Ferenc Herczeg

From Wikipedia, the free encyclopedia
Jump to: navigation, search
Ferenc Herczeg
Herczeg Ferenc.tif
Born 22 September 1863 Edit this on Wikidata
Vršac Edit this on Wikidata
Died 24 February 1954 Edit this on Wikidata (aged 90)
Budapest Edit this on Wikidata

Ferenc Herczeg (born Franz Herzog, 22 September 1863 in Versec, Hungarian Kingdom – 24 February 1954 in Budapest, Hungary) was a Hungarian playwright and author who promoted conservative nationalist opinion in his country. He was nominated for the Nobel Prize in Literature three times.[1]


He founded and edited the magazine Új Idők ("New Times") in 1895. In 1896, he was elected to parliament, and in 1901, he became the president of the Petőfi Society.

Dream Country (1912), one of his more prominent novels, tells how the love affair of an American business magnate and a Hungarian adventuress ends in jealousy and murder in the course of a yacht tour from Athens and Istanbul to Venice. In 1926 and in 1927, he was nominated for the Nobel prize for The Gate of the Life (1919), a historical novel about archbishop Tamás Bakócz, the only Hungarian aspirant to the papal throne, set in 16th-century Rome.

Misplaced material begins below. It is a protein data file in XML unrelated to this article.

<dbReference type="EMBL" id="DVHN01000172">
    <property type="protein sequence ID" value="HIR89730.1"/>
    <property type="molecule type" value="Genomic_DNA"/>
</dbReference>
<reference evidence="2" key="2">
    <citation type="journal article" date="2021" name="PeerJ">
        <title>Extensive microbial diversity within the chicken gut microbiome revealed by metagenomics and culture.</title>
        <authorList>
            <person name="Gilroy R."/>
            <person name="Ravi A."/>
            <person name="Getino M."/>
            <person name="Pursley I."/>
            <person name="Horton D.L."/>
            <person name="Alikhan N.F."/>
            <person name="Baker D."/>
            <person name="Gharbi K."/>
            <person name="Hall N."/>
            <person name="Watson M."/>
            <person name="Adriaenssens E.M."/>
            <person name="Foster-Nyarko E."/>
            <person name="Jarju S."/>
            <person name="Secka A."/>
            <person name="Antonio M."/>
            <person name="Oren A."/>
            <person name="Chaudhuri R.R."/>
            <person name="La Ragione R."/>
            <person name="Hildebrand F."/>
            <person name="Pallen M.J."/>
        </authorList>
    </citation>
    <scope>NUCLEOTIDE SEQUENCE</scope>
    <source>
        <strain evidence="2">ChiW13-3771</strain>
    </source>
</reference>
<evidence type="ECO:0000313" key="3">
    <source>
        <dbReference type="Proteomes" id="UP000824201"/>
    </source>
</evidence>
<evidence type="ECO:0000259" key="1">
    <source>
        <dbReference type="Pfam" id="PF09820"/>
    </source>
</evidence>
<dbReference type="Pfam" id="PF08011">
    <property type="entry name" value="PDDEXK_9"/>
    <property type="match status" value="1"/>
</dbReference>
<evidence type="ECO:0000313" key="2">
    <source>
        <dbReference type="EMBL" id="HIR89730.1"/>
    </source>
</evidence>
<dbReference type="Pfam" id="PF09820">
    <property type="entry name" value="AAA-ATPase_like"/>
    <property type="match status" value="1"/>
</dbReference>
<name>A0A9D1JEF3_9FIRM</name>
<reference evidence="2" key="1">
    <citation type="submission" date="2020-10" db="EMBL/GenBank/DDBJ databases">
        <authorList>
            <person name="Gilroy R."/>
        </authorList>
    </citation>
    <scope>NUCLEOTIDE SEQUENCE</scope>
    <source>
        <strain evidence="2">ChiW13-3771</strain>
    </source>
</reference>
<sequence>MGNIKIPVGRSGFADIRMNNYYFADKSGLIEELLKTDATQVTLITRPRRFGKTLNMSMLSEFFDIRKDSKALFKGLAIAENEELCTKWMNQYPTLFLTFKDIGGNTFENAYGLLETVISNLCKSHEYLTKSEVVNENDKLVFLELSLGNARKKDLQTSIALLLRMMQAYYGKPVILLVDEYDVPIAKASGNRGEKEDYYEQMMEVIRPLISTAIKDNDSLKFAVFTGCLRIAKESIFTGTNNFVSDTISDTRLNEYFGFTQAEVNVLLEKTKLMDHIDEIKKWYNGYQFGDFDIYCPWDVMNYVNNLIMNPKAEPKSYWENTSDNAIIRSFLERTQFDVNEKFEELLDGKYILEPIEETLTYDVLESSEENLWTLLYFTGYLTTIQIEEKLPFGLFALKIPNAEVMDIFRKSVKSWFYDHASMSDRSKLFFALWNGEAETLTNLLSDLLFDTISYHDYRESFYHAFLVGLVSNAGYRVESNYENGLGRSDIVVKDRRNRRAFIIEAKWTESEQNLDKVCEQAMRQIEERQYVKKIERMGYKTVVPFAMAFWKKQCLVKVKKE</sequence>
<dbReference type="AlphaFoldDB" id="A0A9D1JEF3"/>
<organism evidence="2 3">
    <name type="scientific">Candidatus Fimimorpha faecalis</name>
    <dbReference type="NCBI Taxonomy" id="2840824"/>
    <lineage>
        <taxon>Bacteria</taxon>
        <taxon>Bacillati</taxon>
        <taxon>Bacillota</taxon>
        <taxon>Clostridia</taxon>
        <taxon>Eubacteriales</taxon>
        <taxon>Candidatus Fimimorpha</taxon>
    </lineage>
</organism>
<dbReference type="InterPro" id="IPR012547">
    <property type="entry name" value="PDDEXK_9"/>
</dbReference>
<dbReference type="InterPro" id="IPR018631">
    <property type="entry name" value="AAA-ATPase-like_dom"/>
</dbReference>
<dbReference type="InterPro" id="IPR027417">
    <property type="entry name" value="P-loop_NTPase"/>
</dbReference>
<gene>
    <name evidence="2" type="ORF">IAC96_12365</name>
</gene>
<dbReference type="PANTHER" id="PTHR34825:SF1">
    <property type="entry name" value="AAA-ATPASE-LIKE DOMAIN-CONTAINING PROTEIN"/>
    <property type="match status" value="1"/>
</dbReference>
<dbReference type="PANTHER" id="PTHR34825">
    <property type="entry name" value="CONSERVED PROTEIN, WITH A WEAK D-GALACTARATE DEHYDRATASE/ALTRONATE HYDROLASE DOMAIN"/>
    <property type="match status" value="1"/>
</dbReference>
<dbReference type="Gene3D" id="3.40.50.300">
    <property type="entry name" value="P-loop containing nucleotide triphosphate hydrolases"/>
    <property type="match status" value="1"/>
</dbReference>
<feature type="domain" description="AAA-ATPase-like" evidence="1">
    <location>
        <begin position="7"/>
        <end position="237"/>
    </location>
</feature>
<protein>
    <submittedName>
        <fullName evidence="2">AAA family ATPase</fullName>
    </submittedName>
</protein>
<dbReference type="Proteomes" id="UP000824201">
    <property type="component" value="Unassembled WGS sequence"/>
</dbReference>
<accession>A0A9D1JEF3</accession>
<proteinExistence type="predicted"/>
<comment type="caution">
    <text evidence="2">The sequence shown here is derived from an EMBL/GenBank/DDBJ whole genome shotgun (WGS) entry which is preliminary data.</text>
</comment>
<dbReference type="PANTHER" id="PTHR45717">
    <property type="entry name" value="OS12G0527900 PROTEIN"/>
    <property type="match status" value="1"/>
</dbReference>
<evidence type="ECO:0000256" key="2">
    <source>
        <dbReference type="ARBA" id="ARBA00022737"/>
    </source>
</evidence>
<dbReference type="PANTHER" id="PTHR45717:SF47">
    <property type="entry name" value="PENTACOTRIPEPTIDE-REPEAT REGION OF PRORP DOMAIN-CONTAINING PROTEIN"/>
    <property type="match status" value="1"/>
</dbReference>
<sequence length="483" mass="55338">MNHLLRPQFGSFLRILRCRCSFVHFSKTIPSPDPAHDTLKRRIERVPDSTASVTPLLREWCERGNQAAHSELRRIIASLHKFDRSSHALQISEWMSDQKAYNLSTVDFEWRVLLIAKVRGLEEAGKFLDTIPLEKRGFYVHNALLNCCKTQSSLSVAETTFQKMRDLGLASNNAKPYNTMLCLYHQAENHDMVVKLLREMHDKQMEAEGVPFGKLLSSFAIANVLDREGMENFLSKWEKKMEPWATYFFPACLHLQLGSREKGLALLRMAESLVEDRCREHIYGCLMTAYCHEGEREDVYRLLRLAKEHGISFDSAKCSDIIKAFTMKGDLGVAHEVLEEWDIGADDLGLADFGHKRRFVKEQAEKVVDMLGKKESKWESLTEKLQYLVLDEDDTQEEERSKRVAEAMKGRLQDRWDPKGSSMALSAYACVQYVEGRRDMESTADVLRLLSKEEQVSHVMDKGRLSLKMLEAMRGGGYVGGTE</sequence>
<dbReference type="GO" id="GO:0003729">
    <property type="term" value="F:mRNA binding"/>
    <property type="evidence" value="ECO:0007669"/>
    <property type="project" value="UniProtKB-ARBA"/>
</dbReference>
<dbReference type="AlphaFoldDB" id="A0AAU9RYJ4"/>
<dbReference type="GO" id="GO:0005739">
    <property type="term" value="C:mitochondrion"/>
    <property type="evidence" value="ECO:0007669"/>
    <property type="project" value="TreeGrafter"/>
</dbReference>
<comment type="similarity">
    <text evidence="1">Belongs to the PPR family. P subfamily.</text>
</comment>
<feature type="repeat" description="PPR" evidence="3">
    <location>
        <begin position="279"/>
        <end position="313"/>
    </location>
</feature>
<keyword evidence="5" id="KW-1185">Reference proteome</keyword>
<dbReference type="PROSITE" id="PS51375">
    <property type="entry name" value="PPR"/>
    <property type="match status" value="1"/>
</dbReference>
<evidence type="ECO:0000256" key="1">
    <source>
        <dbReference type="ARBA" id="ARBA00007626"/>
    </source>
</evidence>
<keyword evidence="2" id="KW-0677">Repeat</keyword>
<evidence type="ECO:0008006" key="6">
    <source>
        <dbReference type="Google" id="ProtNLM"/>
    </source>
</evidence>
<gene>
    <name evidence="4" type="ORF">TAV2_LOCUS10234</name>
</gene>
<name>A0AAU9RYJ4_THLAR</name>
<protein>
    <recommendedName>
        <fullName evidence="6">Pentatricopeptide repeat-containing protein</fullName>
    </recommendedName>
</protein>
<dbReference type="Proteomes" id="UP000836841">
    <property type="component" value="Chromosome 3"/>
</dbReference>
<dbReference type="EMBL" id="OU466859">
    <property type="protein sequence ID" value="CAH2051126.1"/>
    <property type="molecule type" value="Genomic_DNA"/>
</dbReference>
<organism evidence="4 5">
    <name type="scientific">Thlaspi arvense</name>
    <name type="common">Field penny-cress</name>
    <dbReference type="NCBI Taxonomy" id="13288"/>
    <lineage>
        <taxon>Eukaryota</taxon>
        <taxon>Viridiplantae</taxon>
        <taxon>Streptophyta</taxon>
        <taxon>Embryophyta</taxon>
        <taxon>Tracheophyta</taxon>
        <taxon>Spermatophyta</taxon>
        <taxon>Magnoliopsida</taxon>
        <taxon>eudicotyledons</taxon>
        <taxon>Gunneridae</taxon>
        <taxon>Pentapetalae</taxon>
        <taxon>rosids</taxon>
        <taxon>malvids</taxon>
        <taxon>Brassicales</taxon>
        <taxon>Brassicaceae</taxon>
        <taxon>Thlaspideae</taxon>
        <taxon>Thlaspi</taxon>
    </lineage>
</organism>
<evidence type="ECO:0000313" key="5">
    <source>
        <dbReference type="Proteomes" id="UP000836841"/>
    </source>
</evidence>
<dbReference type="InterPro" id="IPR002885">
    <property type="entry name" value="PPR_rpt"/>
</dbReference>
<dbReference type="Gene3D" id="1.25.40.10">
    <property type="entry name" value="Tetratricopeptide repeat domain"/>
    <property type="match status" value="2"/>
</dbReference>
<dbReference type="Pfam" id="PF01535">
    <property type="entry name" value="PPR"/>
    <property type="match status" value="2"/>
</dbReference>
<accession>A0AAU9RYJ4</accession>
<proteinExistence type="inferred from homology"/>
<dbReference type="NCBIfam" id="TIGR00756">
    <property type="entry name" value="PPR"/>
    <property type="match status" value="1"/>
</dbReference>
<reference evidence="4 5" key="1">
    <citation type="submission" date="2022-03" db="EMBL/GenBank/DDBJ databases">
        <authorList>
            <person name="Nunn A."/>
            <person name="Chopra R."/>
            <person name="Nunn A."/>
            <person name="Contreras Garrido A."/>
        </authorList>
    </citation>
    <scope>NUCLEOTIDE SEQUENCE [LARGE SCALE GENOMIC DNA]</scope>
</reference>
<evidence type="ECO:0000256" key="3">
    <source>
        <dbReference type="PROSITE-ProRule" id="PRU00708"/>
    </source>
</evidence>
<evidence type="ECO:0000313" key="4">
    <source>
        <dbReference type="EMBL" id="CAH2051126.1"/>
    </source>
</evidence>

One major recurring theme of his novels is the conflict of a rich heir with his brother, cousin or rival who has been cheated of his lawful rights (Huszt of Huszt 1906, The Two Lives of Magdalena 1917, Northern Lights 1930).

Selected bibliography[edit]

  • Above and Below (1890)
  • Mutamur (1893)
  • The Gyurkovics Girls (1893)
  • The Daughter of the Landlord of Dolova (1893)
  • The Gyurkovics Boys (1895)
  • The House of Honthy (a drama, 1896)
  • The First Storm (a drama, 1899)
  • Hand Washes Hand (a drama, 1903)

Film adaptations[edit]


  1. ^ "Nomination Database". www.nobelprize.org. Retrieved 2017-04-19. 

External links[edit]